Author: Mareli Treurnicht (Senior Associate at Cliffe Dekker Hofmeyr). With effect from 1 March 2015, the South African Government (Government) introduced tax free investments (TFI). In this regard, the Income Tax Act, No 58 of 1962 (Act) was amended to introduce a new s12T, in addition to the notice and regulations published in the Government Gazette on 25 February 2015. Section 12T exempts certain taxpayers from paying normal tax on any amount received by, or accrued in respect of a TFI. Section 12T further states that, in determining the aggregate capital gain or capital loss of a person in respect of a year of assessment, any capital gain or capital loss in respect of the disposal of a TFI must be disregarded. Contributions to a TFI must be limited to cash, R30,000.00 in aggregate during any year of assessment and R500,000.00 in aggregate.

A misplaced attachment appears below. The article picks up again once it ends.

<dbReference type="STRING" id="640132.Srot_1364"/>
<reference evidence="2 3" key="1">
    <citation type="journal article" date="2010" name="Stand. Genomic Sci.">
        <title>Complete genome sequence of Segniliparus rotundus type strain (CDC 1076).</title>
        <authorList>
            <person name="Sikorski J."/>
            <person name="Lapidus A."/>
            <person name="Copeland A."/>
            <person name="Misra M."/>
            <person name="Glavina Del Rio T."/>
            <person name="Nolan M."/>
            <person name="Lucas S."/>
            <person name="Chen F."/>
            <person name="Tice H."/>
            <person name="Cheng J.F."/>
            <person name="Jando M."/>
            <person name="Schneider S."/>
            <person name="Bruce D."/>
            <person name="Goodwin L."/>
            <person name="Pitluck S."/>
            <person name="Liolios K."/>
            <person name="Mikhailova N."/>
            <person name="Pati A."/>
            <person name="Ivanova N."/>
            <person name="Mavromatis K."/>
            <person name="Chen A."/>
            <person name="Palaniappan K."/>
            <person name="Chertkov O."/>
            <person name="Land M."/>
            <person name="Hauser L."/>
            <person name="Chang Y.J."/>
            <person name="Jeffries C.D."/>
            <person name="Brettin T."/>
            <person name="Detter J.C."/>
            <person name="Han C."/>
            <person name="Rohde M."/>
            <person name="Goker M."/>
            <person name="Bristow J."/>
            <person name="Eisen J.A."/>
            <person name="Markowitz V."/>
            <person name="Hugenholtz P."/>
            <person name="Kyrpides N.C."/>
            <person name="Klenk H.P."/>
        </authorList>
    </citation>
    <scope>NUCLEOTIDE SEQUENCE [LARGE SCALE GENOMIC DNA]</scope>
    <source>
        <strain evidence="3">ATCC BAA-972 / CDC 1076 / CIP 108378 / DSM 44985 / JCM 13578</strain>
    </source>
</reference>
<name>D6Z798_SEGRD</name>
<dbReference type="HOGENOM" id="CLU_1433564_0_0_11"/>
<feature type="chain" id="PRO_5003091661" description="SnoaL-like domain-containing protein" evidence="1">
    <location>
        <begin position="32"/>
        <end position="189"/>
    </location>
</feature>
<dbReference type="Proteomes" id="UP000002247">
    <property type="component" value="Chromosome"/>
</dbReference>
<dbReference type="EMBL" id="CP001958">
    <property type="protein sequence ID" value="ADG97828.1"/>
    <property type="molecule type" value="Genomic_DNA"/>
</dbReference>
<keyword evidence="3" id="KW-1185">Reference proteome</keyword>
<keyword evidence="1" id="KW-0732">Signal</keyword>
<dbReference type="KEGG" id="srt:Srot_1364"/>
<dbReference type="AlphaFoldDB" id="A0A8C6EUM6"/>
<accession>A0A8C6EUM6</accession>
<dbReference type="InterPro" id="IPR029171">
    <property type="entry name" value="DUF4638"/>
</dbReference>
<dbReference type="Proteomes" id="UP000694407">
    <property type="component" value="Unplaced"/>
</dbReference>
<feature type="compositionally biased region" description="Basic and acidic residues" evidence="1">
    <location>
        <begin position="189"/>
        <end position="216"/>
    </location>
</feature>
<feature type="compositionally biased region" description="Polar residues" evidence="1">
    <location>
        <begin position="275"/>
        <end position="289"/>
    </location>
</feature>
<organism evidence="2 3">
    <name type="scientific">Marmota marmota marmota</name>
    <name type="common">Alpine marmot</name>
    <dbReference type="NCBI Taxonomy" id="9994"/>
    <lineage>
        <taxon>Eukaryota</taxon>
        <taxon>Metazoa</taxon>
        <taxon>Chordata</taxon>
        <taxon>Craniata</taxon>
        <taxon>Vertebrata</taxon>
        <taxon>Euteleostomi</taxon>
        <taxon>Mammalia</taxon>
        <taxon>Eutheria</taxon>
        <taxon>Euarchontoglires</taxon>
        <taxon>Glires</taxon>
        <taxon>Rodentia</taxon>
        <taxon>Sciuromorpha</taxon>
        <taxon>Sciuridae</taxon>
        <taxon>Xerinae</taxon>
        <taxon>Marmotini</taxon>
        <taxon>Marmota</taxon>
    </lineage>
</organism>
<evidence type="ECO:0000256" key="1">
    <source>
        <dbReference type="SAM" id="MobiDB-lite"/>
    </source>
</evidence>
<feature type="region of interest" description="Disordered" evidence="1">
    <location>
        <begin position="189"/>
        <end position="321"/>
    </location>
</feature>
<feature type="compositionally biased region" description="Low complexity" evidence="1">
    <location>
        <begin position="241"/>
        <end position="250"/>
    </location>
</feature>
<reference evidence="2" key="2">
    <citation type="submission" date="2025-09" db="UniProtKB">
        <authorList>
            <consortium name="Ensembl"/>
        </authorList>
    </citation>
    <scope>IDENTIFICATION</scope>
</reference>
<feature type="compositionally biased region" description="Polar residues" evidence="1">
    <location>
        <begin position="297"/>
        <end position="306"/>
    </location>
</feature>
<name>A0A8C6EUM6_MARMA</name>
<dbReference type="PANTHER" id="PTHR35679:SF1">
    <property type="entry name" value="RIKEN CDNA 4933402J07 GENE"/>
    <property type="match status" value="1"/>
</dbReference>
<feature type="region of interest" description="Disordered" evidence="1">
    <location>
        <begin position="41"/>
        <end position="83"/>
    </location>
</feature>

A fundamental reason for the existence of the rules of prescription in our tax law is to provide a taxpayer with certainty as regards its tax position. It is therefore important that such rules are clear and not subject to unfettered discretions. In disputes with the Commissioner for South African Revenue Service (the Commissioner or SARS), prescription is a powerful defence available to compliant taxpayers, allowing them to bring finality to their tax assessments. For some time, amendments to the prescription provisions have been on the cards. SARS has motivated for such amendments due to the fact that it has been involved in protracted information entitlement disputes which it alleges are being used as a delaying tactic to force audits closer to the end of a prescription period. SARS also alleges that it has difficulty finalising certain audits within prescription periods due to their sheer complexity.